Do you stop your childrens' father from spending time with your kids? Do you introduce yourself as a single mom even though your ex would like to be a part of the kids’ lives? If this is you, you just may be a gatekeeper mom.
Now, the words ‘gatekeeper mom’ are likely to make you think of a heavily armed mom, standing with arms folded in front of a locked gate that has a kid behind it with a look that says “feeling lucky punk?”. That’s not it exactly but hold that thought.
The term ‘gatekeeper mom’ is used to describe mothers that attempt to deny or control their kids’ time with the other parent. It is usually brought up in child custody cases especially where the father is suing to get more time with the kids.
Now, there’s nothing wrong with a mom trying to protect her kids. Every mom has that right. You are not obligated to let your children stay with your ex if you reasonably believe that they have a problem that can result in harm to the kids.
If your ex has substance abuse, drinking or other social and mental problems, then you are absolutely justified in refusing to allow them spend time with that ex. It’s legitimate to refuse a father that simply chose to stay away for the first 5-10 years of the kids’ lives and then suddenly shows up wanting half the time with the kids.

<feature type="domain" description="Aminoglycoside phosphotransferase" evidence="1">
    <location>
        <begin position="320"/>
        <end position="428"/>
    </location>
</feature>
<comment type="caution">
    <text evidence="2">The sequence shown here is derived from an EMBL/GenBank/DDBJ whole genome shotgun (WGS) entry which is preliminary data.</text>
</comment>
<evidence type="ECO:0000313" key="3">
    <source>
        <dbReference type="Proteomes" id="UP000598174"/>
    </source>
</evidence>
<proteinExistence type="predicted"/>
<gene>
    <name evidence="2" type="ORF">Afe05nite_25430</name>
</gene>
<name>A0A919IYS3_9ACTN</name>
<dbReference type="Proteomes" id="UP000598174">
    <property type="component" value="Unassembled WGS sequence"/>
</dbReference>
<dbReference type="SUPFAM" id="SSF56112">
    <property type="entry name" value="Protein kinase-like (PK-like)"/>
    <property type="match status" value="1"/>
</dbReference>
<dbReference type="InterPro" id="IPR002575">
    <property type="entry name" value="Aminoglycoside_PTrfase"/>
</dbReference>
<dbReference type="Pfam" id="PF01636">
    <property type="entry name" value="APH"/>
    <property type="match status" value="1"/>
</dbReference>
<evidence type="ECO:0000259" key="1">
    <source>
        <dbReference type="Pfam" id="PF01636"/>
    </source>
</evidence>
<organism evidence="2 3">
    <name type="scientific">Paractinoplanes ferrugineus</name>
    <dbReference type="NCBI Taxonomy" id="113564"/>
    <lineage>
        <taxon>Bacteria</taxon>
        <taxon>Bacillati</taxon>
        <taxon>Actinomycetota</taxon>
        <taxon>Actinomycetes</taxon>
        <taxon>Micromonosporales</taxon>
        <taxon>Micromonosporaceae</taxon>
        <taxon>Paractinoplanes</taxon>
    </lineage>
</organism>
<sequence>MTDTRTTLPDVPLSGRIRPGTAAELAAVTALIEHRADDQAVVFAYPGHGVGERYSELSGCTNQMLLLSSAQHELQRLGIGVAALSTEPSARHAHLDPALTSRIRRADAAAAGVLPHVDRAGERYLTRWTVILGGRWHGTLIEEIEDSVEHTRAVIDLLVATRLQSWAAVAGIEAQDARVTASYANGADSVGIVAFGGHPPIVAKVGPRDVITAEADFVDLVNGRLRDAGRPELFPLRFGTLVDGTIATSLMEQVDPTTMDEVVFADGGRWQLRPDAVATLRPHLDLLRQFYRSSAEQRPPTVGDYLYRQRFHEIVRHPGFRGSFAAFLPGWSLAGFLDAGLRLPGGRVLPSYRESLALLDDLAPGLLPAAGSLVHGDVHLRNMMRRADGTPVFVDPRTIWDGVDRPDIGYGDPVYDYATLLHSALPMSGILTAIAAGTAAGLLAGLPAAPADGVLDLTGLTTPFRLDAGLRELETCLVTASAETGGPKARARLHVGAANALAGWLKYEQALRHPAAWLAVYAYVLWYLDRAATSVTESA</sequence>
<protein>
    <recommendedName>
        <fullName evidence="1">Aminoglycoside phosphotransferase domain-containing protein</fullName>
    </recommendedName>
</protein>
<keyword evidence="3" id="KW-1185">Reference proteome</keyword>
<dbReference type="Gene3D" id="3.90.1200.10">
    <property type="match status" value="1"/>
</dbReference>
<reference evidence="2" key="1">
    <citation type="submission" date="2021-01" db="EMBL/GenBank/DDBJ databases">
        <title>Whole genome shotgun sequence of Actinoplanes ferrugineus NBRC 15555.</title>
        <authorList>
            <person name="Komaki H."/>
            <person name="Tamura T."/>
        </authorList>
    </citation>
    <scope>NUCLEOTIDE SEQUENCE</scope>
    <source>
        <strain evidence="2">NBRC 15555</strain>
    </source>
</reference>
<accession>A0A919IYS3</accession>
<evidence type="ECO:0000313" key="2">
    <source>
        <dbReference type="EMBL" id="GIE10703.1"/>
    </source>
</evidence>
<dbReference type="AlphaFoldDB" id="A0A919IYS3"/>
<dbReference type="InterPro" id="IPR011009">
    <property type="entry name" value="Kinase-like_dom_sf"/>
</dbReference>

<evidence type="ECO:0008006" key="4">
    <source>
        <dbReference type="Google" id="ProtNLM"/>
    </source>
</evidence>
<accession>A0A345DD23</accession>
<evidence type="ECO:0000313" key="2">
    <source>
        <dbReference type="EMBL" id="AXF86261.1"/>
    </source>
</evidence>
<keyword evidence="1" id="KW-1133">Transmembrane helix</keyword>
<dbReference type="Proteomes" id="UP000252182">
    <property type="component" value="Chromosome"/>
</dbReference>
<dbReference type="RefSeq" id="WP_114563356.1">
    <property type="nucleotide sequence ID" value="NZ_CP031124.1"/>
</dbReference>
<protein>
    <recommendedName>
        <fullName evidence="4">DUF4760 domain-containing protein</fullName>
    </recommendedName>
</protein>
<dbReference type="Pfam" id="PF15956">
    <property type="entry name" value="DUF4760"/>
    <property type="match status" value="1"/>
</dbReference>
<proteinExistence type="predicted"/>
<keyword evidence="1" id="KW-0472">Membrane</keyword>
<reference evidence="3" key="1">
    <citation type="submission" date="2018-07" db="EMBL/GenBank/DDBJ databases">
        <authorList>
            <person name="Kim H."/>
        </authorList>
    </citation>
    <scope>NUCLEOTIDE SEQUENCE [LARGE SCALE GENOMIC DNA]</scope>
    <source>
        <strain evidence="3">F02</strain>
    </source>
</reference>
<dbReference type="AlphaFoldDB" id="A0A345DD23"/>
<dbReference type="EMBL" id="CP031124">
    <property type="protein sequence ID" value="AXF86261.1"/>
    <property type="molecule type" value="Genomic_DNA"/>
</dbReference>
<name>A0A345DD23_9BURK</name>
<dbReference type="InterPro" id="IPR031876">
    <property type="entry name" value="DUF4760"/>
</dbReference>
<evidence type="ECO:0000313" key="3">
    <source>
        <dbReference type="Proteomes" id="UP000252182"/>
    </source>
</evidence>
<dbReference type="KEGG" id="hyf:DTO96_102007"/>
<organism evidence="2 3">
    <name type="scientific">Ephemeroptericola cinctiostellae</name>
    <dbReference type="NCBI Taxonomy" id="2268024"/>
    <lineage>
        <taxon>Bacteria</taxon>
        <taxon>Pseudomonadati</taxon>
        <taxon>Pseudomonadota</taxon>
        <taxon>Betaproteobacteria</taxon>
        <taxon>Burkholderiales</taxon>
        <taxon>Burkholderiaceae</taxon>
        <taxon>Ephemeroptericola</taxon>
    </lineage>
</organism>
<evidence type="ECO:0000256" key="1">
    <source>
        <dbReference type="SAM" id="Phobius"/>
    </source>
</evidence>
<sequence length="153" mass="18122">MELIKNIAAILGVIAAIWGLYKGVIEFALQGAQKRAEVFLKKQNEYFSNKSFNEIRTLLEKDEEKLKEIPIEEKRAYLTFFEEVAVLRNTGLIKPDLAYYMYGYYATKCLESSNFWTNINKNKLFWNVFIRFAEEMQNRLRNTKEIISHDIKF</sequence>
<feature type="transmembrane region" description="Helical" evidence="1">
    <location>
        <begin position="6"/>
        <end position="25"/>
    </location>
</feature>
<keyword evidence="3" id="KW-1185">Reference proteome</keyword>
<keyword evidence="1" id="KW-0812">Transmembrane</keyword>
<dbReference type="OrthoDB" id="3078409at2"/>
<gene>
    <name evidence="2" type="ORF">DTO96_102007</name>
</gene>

However, denying your ex time with the children on unreasonable grounds is unjustifiable. Knowing that your ex is around and willing to spend time with the kids but representing him to the kids as being unwilling is totally unreasonable. In this instance, gatekeeping is not very good.
The position under Florida law is in favor of equal parenting. The law recognizes the right of the father to be involved in the life of his kids just as much as it recognizes the mother’s right to same.
Florida law is very heavy on ensuring that kids have the attention of both parents. Due to this, the courts also use a pretty heavy hand on parents that try to alienate the other parent from the child’s life.
Under the law and in custody cases, both parents are entitled to up to half of the kids’ time. So, hogging all that time and alienating the other parent for no good reason is unjust in the eye of the law.
If your kid(s) was born out of wedlock, then you have no problem under the law. This means if you and your ex were not married at the time the kid was born, the law does not recognize the right of your ex to be involved in the child’s life.
Until he goes and establishes paternity, he has no rights to access, time and even decisions on the child’s life.
But in every other situation where you and your ex had a divorce, the law says that your ex has a right to as much time with the kid as you do. And if you try to deny them time with the kids or alienate them without good reason, then you are on the wrong side of the law.